According to the UN, Nigeria can finally solve the Boko Haram problem when it begins developing rural communities.
Nigeria has been battling a decade old insurgency no thanks to terrorist sect Boko Haram.
The crisis has led to the deaths of over 30,000 people, abduction of hundreds and the displacement of millions; amid sporadic attacks on soft targets.
Boko Haram has taken advantage of poverty and other poor development indices in the nation's north, to recruit starry-eyed kids who are then transformed into foot soldiers, sex slaves and suicide bombers.
Head of the UNDP, Achim Steiner, who is visiting Oslo, Norway, for a May 23-24 conference on preventing violent extremism, told Reuters that there was no purely military way to defeat groups such as Islamic State (IS), Boko Haram or Al Qaeda.
“A traditional development economist might a few years ago have looked at how to invest a million dollars in supporting small and medium-scale enterprise (in) the capital city, maybe one or two other cities in the country,” Steiner said.
“Today if we want to deal with the phenomenon of exclusion, of potential radicalization, we will look at who will have the greatest added benefit,” he added.
That could mean investments in remote rural areas prone to cross-border incursions by militants, “that traditionally would not have been at the forefront of development spending”.
“Even now with a peacekeeping force in Mali, there are parts of the country that are essentially not stable and secure ... even a country like Nigeria has struggled to contain Boko Haram,” Steiner added.
Steiner adds that investment for people in rural areas “may be education, it may be access to health services, it may be access to microfinance so that they can invest in their own businesses,” can significantly impact on the recruitment capability of extremist groups like Boko Haram.
The success of such investments were harder to gauge than a cost-benefit analysis of a business set up in a city, he explained.
But it might have hidden long-term benefits, for instance averting a need to deploy an international military force that could easily cost hundreds of millions of dollars a year, Steiner added.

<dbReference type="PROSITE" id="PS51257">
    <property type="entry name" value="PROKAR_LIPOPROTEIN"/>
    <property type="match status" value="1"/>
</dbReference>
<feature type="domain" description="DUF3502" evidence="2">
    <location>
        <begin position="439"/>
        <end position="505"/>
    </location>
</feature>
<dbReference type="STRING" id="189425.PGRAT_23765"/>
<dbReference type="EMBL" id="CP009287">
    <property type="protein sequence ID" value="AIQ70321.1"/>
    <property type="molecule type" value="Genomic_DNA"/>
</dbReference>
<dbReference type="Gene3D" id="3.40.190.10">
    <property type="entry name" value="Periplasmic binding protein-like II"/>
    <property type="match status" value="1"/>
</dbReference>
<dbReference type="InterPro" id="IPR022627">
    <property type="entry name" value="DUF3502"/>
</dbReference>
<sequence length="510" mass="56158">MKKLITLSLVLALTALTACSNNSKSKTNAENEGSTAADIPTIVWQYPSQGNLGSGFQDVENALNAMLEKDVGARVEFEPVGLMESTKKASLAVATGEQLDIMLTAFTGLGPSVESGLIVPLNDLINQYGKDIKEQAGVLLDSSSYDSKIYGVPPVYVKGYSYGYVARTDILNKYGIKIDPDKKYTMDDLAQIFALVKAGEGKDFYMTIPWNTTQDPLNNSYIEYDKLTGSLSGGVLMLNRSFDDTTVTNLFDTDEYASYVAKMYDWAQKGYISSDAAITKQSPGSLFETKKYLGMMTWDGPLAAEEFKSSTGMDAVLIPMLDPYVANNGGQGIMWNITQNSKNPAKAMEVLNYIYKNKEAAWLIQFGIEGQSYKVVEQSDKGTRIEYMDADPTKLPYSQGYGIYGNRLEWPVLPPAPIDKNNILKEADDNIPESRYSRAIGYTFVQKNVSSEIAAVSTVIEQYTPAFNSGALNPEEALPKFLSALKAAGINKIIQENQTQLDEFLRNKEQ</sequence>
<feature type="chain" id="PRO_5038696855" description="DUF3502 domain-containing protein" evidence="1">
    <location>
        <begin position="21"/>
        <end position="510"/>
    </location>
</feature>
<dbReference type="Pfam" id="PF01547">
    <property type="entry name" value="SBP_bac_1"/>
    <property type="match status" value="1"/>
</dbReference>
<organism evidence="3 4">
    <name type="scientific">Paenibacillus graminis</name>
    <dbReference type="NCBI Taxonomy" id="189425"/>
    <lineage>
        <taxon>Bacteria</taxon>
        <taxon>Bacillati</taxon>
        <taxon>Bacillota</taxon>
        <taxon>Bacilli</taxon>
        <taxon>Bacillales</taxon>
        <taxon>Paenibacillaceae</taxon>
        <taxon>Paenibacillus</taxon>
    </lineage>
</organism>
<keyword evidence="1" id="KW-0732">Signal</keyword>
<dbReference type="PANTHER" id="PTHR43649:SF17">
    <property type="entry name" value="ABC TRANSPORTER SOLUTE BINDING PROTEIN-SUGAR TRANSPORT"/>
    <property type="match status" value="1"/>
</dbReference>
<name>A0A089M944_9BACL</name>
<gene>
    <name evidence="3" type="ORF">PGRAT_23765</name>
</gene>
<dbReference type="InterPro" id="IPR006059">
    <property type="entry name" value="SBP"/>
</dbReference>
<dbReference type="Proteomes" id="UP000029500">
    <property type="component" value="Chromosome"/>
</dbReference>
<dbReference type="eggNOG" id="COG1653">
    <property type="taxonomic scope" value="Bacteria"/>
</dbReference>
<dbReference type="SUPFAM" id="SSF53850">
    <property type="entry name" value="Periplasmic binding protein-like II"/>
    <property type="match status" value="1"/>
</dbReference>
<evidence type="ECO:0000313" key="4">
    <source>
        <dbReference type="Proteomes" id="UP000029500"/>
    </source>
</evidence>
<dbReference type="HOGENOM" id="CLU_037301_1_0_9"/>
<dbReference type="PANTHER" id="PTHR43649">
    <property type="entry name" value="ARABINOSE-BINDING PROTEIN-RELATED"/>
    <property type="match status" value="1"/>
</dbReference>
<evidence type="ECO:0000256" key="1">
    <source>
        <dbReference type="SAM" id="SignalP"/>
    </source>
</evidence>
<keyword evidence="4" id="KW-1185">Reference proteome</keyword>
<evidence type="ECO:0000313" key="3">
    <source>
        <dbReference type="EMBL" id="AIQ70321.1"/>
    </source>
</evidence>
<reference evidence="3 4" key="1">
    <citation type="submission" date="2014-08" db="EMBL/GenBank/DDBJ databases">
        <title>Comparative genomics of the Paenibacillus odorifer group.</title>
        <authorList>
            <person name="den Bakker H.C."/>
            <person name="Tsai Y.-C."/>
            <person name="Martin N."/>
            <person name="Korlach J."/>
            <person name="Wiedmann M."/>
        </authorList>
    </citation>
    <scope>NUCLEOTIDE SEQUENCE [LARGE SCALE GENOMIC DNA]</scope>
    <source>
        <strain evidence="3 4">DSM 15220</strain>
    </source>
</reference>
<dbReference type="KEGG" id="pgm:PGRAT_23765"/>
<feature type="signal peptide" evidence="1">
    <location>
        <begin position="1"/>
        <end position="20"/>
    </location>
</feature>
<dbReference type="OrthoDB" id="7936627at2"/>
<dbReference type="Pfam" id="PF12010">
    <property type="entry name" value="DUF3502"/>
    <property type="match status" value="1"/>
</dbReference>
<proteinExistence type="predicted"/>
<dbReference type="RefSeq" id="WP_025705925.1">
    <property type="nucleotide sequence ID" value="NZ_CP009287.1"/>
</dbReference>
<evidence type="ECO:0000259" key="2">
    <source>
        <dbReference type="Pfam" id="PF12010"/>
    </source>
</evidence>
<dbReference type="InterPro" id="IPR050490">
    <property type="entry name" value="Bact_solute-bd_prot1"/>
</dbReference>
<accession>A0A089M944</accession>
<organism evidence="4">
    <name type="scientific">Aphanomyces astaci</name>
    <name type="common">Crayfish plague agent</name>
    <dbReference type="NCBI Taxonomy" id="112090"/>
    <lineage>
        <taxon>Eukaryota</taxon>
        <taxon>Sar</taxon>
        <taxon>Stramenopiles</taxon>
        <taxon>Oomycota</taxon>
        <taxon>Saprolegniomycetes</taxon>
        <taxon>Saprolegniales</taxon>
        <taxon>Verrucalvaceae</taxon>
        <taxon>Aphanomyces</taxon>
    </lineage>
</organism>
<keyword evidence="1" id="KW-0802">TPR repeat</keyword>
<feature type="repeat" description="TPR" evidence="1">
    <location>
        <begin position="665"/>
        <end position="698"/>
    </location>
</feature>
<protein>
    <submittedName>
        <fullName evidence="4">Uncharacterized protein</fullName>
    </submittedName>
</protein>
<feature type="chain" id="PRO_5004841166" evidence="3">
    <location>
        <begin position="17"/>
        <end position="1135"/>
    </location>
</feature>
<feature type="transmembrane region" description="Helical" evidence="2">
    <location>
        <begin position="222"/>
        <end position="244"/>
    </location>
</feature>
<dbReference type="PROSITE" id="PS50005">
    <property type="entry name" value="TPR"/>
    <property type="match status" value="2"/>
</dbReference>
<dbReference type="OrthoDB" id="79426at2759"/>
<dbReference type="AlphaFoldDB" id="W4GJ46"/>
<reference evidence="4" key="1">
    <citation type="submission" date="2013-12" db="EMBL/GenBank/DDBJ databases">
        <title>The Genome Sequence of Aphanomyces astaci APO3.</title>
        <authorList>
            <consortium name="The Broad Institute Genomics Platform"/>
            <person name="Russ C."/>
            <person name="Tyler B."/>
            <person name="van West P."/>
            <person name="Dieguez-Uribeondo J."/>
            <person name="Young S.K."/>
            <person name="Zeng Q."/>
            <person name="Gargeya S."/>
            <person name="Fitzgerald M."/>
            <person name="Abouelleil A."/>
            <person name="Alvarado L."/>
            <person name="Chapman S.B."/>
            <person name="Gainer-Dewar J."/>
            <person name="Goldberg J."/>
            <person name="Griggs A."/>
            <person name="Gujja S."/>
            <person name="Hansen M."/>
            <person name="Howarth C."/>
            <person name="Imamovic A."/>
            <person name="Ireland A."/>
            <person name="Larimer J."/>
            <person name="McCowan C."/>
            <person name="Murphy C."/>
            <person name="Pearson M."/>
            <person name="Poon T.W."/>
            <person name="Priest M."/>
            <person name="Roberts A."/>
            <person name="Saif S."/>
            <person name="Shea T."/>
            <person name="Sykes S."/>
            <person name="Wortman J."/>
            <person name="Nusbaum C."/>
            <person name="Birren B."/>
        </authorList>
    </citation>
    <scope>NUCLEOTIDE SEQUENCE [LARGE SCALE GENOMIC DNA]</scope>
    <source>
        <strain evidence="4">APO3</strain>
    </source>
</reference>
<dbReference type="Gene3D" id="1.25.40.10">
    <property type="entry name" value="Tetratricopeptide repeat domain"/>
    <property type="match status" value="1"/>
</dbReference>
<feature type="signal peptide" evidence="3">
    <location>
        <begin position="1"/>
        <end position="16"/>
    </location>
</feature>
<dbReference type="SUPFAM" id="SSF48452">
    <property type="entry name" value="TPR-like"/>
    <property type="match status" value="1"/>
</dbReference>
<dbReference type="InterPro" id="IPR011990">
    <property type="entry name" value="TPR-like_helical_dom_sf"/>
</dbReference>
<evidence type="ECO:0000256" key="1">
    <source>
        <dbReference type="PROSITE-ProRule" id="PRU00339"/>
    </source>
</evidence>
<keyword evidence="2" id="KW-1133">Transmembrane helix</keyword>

Military officials in Nigeria, Africa’s most populous country with over 180 million people, have repeatedly claimed to have defeated Boko Haram.
Nigeria's Chief of Army Staff, Lieutenant-General Tukur Buratai, declared in April that there was "no doubt Boko Haram terrorists have been defeated, they don't have the capacity".
But persistent attacks against soldiers and civilians, including a brazen kidnapping of over 100 schoolgirls from the northeastern town of Dapchi on February 19, 2018, suggest otherwise.
The emergence of an IS-allied faction of Boko Haram, whose strategy is to provide an alternative government for people living in the impoverished region, poses a new threat for Nigeria.
Lieutenant-Colonel Sean McClure who is the US defence attache in Abuja, has advised Nigeria’s military to evolve new strategies to deal with the Boko Haram insurgency because Boko Haram's evolution in tactics - from improvised explosive devices to hiding within the local population-- necessitate a shift away from conventional strategies.
"We haven't necessarily seen that kind of adaptation cycle," McClure told the AFP in April. "They're trying to figure out how to do this.
"How they think in terms of combat, in my opinion, is still thinking of things as conventional warfare."
"It starts to become a very wicked problem," McClure added.
Boko Haram seeks a hardline Islamic State in northeast Nigeria and regards Borno State—the epicenter of the crisis—as its spiritual capital.